Aaron Judge says he’s looking forward to the New York Yankees arbitration hearing


Aaron Judge says he's looking forward to the New York Yankees arbitration hearing

ST. PETERSBURG, Fla. — Aaron Judge just wants to “wear a nice suit” and “introduce myself and sit back” as a three-person arbitration panel debates whether the New York Yankees should pay their All-Star outfielder the $21 million salary he has believes he’s worth this season.

The hearing will take place on Friday, sources told ESPN’s Buster Olney.

“I’m looking forward to it,” Richter said Tuesday afternoon before the Yankees’ game against the Tampa Bay Rays at Tropicana Field, though he didn’t confirm the day. “I’ve had people in my agency, ex-players, who went through the process and said they hated it. And then other people who’ve been through it said it was actually good to hear about it [yourself].”

The last Yankees player to go to arbitration was reliever Dellin Betances in 2017, Richter’s record-breaking Rookie of the Year season. An arbitration panel ruled in favor of the club and Betances spoke openly with his team-mates about the animosity that unfolded in the hearing room.

“[Betances] just didn’t like how the process went. … He gave a lot to this organization, the numbers he put up for a number of years, although he wasn’t closer, he did a lot of special things and maybe thought he should be reciprocated for that, but he didn’t. That’s not going to happen ‘ Judge said. “It’s probably tough, but for me it’s plain and simple. I love this team, I love this organization and everything, but there’s a business side that I don’t like sometimes, I don’t think a lot of people like it, I don’t think the team likes it [either] you have to go through it and then you go on.”

Manager Aaron Boone praised how Judge has taken care of himself through the process, which hasn’t affected his popularity or performance. Earlier Tuesday, MLB announced the initial results of the All-Star voting, and Judge led all players with 1,512,368 votes. Judge may become the first Yankee to lead the majors in voting for the All-Star Game since Alex Rodriguez in 2008.

Judge’s 25 home runs this season is the most in the majors, and he became the third player in franchise history to hit at least 25 home runs in the first 62 games of a Yankees season, tied with Babe Ruth (28 a year 1928 and 26 in 1930) and Mickey Mantle (27 in 1956).

“Whatever happens there, I know what Aaron is focused on and what he wants to achieve, and I don’t expect anything to get in the way of that,” Boone said. “This is obviously a great player, but also a guy who’s just really good from the neck up, as far as dealing with everything that comes to him through fame, through being one of the faces of the game, a New York Yankee gets in the way. Things that happen or inevitably come up, in this case contractual situations and arbitrations and all that, he’s fully equipped to handle those things and not affect what he does between the lines.

Earlier in the season, Judge had expressed frustration at not securing a long-term contract extension with the Yankees, the club he had repeatedly said he wanted to spend the rest of his major league career with. The judge gave himself a deadline of opening day to agree on an extension, which would have prevented him from getting the free hand. But he and the Yankees did not reach an agreement. General manager Brian Cashman said the team offered a seven-year, $213.5 million extension, which combined with the $17 million it offered in arbitration this season, would have made the entire package something worth more than $230 million.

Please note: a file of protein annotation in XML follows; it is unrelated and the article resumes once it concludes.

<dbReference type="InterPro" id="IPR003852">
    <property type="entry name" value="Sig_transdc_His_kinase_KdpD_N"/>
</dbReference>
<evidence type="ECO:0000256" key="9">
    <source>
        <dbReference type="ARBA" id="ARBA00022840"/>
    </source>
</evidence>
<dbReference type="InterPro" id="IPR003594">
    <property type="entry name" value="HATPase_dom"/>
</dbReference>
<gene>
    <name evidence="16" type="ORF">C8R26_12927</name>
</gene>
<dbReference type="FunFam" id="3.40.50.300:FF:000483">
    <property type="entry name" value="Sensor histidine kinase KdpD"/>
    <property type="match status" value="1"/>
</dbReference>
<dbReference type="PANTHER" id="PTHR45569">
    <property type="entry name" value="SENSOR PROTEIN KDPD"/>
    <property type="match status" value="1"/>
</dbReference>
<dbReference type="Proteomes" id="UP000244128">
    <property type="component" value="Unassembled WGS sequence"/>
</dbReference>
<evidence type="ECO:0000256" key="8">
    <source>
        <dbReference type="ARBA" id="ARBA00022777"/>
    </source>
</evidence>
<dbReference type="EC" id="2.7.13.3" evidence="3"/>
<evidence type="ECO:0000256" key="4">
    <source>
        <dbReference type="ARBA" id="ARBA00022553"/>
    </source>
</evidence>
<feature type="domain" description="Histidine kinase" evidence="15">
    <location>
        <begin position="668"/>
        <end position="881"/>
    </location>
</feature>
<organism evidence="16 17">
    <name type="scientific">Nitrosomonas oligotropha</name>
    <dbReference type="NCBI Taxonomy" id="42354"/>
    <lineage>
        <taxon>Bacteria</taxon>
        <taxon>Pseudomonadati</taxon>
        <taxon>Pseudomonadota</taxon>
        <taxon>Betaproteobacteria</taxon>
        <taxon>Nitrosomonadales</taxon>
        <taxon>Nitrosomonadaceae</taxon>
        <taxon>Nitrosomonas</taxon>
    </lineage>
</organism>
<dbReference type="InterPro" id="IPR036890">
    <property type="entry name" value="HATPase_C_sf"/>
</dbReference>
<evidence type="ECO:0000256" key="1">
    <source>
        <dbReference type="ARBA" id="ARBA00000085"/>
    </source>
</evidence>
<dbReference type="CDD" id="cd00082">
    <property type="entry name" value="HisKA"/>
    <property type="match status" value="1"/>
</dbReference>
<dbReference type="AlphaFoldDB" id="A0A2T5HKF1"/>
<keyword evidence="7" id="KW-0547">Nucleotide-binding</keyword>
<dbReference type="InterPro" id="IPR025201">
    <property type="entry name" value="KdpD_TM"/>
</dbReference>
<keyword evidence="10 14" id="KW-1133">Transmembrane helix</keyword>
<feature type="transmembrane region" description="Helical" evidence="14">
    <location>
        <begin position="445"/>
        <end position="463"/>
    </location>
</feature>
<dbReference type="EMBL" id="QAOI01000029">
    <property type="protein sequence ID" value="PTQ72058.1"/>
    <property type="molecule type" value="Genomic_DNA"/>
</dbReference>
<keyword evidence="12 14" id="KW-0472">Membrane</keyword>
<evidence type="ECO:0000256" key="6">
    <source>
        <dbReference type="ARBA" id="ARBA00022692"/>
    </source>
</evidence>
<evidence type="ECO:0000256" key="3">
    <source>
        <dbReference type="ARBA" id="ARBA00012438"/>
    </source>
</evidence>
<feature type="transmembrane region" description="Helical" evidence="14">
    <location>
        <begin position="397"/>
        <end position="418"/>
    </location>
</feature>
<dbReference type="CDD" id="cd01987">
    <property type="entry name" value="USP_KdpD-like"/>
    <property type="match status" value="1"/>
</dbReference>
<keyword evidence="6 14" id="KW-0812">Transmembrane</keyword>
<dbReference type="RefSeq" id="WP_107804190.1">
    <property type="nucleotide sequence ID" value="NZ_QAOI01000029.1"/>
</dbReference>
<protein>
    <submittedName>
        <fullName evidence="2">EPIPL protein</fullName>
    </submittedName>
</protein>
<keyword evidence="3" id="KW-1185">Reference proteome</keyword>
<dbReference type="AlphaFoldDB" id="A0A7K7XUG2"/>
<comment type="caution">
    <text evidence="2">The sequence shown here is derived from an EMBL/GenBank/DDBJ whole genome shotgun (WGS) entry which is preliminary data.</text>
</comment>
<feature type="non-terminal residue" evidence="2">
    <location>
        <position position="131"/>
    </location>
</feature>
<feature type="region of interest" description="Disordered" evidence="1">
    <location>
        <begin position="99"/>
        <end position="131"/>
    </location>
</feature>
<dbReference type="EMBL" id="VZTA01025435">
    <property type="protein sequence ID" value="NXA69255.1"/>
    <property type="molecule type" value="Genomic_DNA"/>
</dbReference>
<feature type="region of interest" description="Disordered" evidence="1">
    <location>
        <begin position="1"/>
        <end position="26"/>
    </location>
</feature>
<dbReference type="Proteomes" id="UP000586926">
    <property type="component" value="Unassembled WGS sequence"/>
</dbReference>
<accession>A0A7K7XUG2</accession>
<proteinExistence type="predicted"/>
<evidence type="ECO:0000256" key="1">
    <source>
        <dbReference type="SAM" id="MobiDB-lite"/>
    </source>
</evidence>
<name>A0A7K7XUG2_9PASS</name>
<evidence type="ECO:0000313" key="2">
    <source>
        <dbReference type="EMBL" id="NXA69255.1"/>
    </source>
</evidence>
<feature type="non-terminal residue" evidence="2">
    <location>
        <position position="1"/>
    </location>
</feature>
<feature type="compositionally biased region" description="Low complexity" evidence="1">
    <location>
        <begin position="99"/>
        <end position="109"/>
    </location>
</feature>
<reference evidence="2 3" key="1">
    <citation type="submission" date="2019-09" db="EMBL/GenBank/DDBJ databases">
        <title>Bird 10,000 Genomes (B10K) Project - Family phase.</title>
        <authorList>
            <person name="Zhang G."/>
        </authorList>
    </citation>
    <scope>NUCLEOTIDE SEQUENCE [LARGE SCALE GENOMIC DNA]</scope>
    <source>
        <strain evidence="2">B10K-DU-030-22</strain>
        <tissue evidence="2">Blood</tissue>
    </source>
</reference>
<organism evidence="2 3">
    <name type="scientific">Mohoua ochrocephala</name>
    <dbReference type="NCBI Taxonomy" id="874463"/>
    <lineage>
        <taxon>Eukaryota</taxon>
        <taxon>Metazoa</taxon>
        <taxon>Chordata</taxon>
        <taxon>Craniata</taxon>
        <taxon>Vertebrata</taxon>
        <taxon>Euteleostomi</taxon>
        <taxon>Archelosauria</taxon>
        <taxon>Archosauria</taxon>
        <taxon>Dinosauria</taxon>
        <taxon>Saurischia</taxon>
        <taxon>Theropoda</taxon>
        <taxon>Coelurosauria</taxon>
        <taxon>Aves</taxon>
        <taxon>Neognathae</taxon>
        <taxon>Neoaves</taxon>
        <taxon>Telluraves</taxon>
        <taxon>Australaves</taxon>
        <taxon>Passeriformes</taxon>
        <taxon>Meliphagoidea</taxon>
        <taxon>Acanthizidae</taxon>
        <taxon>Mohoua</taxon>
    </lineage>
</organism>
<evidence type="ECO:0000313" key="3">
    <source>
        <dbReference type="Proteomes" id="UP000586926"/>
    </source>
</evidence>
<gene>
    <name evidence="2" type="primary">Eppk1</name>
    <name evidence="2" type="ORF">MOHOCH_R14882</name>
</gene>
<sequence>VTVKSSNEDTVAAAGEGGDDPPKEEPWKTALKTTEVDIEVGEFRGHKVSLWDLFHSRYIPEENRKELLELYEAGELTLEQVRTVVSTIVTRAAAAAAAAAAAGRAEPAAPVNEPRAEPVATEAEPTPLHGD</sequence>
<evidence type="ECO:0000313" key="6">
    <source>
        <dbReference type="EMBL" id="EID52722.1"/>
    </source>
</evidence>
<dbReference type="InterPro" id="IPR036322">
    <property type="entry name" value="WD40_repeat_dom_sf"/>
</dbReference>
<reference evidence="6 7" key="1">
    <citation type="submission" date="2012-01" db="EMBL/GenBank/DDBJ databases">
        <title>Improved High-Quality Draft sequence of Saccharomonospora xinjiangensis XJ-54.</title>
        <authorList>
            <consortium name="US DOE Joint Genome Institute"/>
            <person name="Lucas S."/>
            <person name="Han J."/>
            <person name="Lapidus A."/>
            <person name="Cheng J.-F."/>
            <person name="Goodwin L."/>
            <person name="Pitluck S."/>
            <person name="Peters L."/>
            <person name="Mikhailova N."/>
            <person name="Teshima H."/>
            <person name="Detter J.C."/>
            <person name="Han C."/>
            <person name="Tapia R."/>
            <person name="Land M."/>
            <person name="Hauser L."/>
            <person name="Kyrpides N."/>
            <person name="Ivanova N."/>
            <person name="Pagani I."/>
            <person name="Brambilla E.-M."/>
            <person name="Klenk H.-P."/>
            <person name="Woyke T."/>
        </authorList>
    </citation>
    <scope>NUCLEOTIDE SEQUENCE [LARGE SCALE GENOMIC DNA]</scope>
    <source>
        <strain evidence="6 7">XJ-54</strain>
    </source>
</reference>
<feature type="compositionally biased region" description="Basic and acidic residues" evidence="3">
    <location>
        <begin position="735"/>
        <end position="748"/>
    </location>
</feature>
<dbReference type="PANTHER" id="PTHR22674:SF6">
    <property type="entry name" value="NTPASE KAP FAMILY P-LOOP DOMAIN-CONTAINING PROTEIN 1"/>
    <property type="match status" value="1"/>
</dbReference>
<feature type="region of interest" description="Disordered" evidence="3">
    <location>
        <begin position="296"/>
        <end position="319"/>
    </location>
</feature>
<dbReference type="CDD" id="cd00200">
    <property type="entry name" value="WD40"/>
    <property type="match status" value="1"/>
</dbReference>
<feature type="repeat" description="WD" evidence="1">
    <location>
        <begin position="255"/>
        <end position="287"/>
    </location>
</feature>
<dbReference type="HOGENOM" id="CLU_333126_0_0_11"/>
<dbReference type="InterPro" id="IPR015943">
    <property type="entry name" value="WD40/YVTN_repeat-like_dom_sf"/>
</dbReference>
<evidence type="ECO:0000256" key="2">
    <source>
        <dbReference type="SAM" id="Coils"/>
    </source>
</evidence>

The judge declined to address the rare move by Cashman to publicly disclose the terms of the Yankees’ bid, describing it as the business side of baseball, which he repeated Tuesday. Cashman’s release of the exact numbers was something that didn’t sit well with the Yankees clubhouse, sources told ESPN.

The parties will hold the hearing via video conference unless an agreement is reached, which cannot be ruled out entirely, although the judge said he would not negotiate a contract extension during the season. The Yankees set a precedent in 2019 when pitcher Luis Severino agreed to a four-year, $40 million extension just before his arbitration hearing.

Regarding whether the upcoming hearing was on his mind or served as a distraction, Judge said his focus had been on winning games.

“We’re the best team in the league. That’s in my head,” he said. “Being here with these guys and what we’ve been doing these past few months has made it pretty easy to focus on playing baseball. I could get involved in contractual matters or arbitration matters, but that is not necessary. That’s what I have agents for.”


Yankees closer Aroldis Chapman, who has been on the injured list since May 24 with left Achilles tendonitis, hosted a live batting practice session at the team’s minor-league complex in Tampa earlier Tuesday. The injury appears to have handicapped him this season, particularly in his last five appearances, in which he posted a 14.73 ERA after giving up six earned runs over 3⅔ innings.

Clay Holmes dazzled by taking on the closer role by not allowing a run in 29 straight relief appearances (31⅓ innings played) from April 9 to June 18, extending Mariano Rivera’s 28-game stretch for the longest scoreless streak of a Yankees pitcher in franchise history.

When asked if he felt he lost his role to Holmes, Chapman said that wasn’t his focus.

“I don’t see it that way. I’m past the point in my career where I would fight for a role, for the narrower role, I’ve already been through that,” Chapman said. “When I got into the big leagues they gave me an opportunity to close and I took it. Pretty much the same thing happens with [Holmes]. I try to come back healthy [to] Help the team in any role. He’s doing a great job at the moment and deserves the role he’s got.”

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